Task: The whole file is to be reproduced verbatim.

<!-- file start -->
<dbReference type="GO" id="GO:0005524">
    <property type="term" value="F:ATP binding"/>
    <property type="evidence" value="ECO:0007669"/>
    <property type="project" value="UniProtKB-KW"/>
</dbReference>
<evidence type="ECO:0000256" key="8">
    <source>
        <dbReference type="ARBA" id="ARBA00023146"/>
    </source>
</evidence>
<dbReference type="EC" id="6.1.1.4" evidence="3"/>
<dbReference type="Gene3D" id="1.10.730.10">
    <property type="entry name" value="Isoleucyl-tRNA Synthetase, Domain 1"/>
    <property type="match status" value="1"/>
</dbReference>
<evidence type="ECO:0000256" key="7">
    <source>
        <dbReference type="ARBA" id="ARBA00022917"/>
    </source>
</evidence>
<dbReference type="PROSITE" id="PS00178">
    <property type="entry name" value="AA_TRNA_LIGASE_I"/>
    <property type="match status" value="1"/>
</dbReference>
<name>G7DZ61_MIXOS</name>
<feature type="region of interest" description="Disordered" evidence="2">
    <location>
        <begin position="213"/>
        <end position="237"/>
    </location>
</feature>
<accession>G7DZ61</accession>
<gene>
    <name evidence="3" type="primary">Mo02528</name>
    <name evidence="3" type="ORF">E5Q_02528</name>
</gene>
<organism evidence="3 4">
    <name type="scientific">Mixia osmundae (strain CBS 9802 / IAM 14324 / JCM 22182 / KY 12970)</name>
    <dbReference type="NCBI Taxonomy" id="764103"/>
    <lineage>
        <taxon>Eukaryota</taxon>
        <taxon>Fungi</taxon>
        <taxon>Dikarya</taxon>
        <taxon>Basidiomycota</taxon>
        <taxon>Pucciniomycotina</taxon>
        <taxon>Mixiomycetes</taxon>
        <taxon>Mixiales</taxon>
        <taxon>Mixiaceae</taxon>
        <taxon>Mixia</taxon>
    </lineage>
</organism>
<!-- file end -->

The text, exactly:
<dbReference type="GO" id="GO:0005524">
    <property type="term" value="F:ATP binding"/>
    <property type="evidence" value="ECO:0007669"/>
    <property type="project" value="UniProtKB-KW"/>
</dbReference>
<evidence type="ECO:0000256" key="8">
    <source>
        <dbReference type="ARBA" id="ARBA00023146"/>
    </source>
</evidence>
<dbReference type="EC" id="6.1.1.4" evidence="3"/>
<dbReference type="Gene3D" id="1.10.730.10">
    <property type="entry name" value="Isoleucyl-tRNA Synthetase, Domain 1"/>
    <property type="match status" value="1"/>
</dbReference>
<evidence type="ECO:0000256" key="7">
    <source>
        <dbReference type="ARBA" id="ARBA00022917"/>
    </source>
</evidence>
<dbReference type="PROSITE" id="PS00178">
    <property type="entry name" value="AA_TRNA_LIGASE_I"/>
    <property type="match status" value="1"/>
</dbReference>
<name>G7DZ61_MIXOS</name>
<feature type="region of interest" description="Disordered" evidence="2">
    <location>
        <begin position="213"/>
        <end position="237"/>
    </location>
</feature>
<accession>G7DZ61</accession>
<gene>
    <name evidence="3" type="primary">Mo02528</name>
    <name evidence="3" type="ORF">E5Q_02528</name>
</gene>
<organism evidence="3 4">
    <name type="scientific">Mixia osmundae (strain CBS 9802 / IAM 14324 / JCM 22182 / KY 12970)</name>
    <dbReference type="NCBI Taxonomy" id="764103"/>
    <lineage>
        <taxon>Eukaryota</taxon>
        <taxon>Fungi</taxon>
        <taxon>Dikarya</taxon>
        <taxon>Basidiomycota</taxon>
        <taxon>Pucciniomycotina</taxon>
        <taxon>Mixiomycetes</taxon>
        <taxon>Mixiales</taxon>
        <taxon>Mixiaceae</taxon>
        <taxon>Mixia</taxon>
    </lineage>
</organism>